Land Use – A Section has been added outlining suggested guidelines for business development in the hamlet. Suggested guideline address size, traffic, lighting, noise, viewshed, water quality, odors, and air quality.

Implementation - This element relates to implementing strategies outlined in previous chapters. It addresses the following:

The need for the town to maintain documentation for land use decisions

Town expectation that Jefferson County will to adhere to its own land use plan and to state law

Capital Improvement Plan – directs the town to develop a 3–5-year plan for major expenses such as road repair and building maintenance. This should be established by next year’s budget.

The amendment process has been clarified. It has also been amended to indicate that the process will start with the town board. If a proposal is introduced which is inconsistent with the plan, the Town Board will decide whether or not to pursue a plan amendment. Jason reviewed the remaining process – there must be notice of a public hearing and a mailing sent to all town residents, the Plan Commission will hear the petition and make a decision. If the plan commission does not recommend the amendment to the town board, the petition is dead. If the plan commission recommends the petition to the Town Board, then Board may vote yes or no or send it back to plan commission for changes.

Changes since public hearing draft was published

All amendments will require all residents to be notified by mail.  

A reference to following county policies was clarified to indicate that the town follows county policy in regard to lot splits (with the exception of limiting non-prime splits) and farm consolidations.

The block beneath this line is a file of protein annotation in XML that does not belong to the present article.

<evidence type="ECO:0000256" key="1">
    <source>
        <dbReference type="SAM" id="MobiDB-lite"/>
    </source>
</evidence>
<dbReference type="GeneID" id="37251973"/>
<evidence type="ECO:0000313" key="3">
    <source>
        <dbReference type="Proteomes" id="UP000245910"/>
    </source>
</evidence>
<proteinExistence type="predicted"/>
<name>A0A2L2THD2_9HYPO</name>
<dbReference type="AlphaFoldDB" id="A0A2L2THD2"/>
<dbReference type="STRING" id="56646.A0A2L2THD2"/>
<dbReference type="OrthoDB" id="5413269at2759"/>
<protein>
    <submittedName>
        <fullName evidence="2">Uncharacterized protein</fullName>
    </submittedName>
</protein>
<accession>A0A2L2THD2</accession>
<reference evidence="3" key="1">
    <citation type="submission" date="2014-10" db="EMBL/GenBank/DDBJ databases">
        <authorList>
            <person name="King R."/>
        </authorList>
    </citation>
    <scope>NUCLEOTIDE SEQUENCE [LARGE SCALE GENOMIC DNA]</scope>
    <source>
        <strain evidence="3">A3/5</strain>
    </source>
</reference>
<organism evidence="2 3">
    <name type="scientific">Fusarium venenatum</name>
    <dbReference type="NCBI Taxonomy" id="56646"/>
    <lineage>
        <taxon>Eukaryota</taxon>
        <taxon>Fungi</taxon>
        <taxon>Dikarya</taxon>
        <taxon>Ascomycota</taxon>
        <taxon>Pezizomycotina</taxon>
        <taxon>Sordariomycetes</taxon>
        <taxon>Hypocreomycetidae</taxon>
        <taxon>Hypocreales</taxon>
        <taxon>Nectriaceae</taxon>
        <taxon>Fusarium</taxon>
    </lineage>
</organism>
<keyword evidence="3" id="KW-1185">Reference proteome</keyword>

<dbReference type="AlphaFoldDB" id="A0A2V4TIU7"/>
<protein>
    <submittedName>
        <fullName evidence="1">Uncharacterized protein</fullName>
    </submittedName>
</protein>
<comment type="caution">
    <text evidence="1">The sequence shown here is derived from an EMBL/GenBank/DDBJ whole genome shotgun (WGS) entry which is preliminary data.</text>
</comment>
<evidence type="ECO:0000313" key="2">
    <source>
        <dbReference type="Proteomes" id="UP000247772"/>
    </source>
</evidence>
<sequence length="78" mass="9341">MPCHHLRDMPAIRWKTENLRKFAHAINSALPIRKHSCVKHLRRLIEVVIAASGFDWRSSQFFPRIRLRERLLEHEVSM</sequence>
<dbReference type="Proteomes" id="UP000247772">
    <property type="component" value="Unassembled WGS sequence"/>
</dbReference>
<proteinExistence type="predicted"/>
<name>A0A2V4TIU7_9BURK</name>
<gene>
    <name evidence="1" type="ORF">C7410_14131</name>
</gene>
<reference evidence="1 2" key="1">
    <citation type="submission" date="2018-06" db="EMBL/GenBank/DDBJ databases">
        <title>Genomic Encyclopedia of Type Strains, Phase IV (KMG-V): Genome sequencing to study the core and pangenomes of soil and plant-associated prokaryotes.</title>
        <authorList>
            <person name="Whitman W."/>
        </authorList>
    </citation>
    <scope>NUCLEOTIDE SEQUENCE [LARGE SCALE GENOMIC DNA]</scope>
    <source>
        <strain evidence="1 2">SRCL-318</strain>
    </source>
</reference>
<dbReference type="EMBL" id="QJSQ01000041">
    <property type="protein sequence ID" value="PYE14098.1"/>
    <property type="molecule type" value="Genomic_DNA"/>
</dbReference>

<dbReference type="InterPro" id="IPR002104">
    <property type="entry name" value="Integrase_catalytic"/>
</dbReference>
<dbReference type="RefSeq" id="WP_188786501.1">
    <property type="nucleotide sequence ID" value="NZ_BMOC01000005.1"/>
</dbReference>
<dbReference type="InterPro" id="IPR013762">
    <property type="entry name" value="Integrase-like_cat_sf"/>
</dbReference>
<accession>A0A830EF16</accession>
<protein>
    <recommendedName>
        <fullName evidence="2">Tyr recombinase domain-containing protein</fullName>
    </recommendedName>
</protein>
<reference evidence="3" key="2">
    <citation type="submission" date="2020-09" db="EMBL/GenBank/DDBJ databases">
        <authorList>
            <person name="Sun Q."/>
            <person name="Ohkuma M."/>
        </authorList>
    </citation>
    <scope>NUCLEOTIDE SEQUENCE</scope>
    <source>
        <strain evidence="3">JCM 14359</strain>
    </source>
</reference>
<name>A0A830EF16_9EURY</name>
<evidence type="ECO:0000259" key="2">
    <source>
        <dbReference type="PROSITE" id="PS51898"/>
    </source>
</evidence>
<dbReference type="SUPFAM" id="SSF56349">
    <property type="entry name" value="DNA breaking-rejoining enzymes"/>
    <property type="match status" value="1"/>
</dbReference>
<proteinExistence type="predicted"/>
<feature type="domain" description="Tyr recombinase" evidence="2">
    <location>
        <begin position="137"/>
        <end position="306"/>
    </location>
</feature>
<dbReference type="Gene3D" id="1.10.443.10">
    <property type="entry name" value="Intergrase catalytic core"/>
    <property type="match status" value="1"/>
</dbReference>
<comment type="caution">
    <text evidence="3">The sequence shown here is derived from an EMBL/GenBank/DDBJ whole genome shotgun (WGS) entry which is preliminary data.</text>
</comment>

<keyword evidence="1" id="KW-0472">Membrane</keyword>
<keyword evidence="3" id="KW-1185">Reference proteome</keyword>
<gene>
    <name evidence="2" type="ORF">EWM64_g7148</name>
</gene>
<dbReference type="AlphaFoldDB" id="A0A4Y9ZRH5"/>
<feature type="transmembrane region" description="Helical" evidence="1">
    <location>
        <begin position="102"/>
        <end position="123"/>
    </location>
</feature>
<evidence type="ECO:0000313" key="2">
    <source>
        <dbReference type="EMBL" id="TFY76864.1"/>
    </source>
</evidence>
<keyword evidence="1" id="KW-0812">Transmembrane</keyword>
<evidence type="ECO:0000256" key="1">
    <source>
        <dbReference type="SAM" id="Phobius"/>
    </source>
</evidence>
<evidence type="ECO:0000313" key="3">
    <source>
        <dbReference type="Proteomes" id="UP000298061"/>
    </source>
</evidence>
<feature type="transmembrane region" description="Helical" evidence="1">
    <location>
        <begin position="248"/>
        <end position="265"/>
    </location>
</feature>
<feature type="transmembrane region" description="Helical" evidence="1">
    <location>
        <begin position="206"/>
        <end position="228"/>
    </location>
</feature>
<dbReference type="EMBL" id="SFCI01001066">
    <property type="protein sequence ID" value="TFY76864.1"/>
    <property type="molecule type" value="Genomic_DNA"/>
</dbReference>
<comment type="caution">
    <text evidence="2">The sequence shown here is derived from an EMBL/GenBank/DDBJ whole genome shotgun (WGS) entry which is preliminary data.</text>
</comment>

Adequate parking was added to the list of guidelines for business development in the hamlet.

Comments/ questions

Q. Why is farmland preservation not mentioned?

A. The whole document is aimed at farmland preservation by limiting development & limiting rezoning out of A-1.

Q. Why comment on solar and wind – does the town have anything to say about approval?

A. Wind and solar installations are approved by the PSC. The plan references its opposition only to make clear the town’s position on the issue



Q. How is the hamlet boundary determined?

A. The boundaries were originally determined by Jefferson County. They were modified slightly for this plan – the wetlands were included and the southern border was adjusted slightly to try and run along property lines as much as possible. It can change but only through a plan amendment.

Q. Who reviews water quality - isn’t that the DNR?

A.  Jefferson County and the DNR work together to ensure water quality

Q. Question about annexation in regard to the village of Sullivan.

A.  There is no indication that their trajectory of limited growth is changing so annexation by them does not seem to be a threat.

Q. Concern about annexation in the next 10 years.

A. Jason had talked to the city of Oconomowoc development director - they have no immediate objective to grow into Concord. The process is driven by property owners - they can talk to the city and request annexation but the city has no design to be proactive in this.

There was extensive discussion about the plan amendment procedure. There was concern that the plan commission seemed to have veto power over the town board in regard to amending the comprehensive plan. The process states that if the plan commission does not pass a resolution moving the amendment to the town board, the amendment does not go forward. Jason explained that the process in the town plan reflects the amendment process required by state statute. In state statutes the roll of elected officials is to adopt what is brought forward by plan commission.

Motion to adjourn by Jim Gilbert/ Kim Miller at 8:45 p.m. Meeting adjourned.

Respectfully submitted, Sally Williams, secretary

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Sunday, November 27, 2022 - 9am